That drop-off did come, however, when we were unable to find the middle. Blades aren't renowned for their forgiveness, and these irons carried on that rich tradition.
These irons are designed for players who regularly find the centre of the club face, and when you don't, you do know about it.
This is by no means a criticism of the clubs themselves. It's just a warning. If you're not a premium ball striker, you would be better off looking at a slightly more forgiving option like the Mizar Tour.
Should you buy the VEGA Mizar Pro Irons?
These irons are aimed at a relatively small demographic of the golfing population. So, if you're an elite ball striker who enjoys the workability and premium feel of a fully forged blade, then these irons are well worth your consideration.
Japan is renowned for its outstanding forged irons, and the VEGA pros are no exception.
VEGA Mizar Tour Irons Key Features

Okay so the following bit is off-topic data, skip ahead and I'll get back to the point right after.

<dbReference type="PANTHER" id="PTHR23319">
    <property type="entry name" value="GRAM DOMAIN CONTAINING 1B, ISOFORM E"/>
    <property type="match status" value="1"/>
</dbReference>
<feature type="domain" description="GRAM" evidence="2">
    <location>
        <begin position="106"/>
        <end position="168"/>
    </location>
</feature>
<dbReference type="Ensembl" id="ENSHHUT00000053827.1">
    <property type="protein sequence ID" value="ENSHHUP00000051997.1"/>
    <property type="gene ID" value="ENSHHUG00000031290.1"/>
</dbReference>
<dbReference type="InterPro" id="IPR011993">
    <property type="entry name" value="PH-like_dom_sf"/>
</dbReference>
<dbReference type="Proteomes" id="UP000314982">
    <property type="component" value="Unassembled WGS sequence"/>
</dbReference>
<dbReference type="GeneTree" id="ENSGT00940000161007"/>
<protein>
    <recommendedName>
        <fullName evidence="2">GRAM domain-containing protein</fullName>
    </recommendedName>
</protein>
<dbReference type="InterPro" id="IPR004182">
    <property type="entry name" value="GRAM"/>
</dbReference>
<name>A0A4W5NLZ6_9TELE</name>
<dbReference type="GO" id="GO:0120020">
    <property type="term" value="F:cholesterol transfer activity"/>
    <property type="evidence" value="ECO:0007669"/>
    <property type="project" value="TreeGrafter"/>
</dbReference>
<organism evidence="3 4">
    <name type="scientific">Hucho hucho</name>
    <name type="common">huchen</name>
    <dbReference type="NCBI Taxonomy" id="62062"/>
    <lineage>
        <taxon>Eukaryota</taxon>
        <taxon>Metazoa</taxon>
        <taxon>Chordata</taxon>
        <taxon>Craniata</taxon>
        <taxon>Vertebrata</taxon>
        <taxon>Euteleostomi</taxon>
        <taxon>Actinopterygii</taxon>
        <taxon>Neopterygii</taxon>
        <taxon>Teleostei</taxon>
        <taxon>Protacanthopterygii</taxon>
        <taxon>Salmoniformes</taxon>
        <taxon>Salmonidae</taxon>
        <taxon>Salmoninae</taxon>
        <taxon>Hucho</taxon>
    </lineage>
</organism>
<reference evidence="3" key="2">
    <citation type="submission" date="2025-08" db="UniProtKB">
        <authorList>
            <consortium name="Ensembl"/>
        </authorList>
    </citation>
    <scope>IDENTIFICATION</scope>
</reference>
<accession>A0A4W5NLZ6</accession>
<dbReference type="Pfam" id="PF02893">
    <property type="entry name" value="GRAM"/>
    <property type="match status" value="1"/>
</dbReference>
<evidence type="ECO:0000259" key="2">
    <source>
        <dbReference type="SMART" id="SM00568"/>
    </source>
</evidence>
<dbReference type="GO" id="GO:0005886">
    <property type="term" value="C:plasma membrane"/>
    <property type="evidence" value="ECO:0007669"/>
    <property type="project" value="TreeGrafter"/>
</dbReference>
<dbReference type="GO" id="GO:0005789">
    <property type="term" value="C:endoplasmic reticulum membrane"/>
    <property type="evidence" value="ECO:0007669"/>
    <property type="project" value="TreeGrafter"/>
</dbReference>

- S25c carbon steel forged one-piece body
- Constant thickness 3.5mm soft carbon steel face
- Progressive CG Placement throughout the set
Featuring a compact blade length with minimal offset, the Mizar Tour irons occupy the players' distance slot in VEGA's iron lineup.
Unlike most multi-material irons, the entire body of the Mizar Tour is forged from S25c steel and the face is constructed from high-strength carbon steel that is consistently 3.5mm thick.
The irons feature a brushed chrome finish with a black badge placed in the heart of the cavity. Much like the VEGA Pro irons, the overall aesthetic of the head is very pleasing. Personally, we would have done away with the gold detailing, but it does appear to be VEGA's trademark look, so it's something that we will just have to get used to.
The head is almost futuristic in its design and features four cutaways that we've also seen from the brand's wedge lineup. We actually like this added detail, and it makes the irons instantly recognisable as VEGA, which is obviously great for the brand from an image standpoint.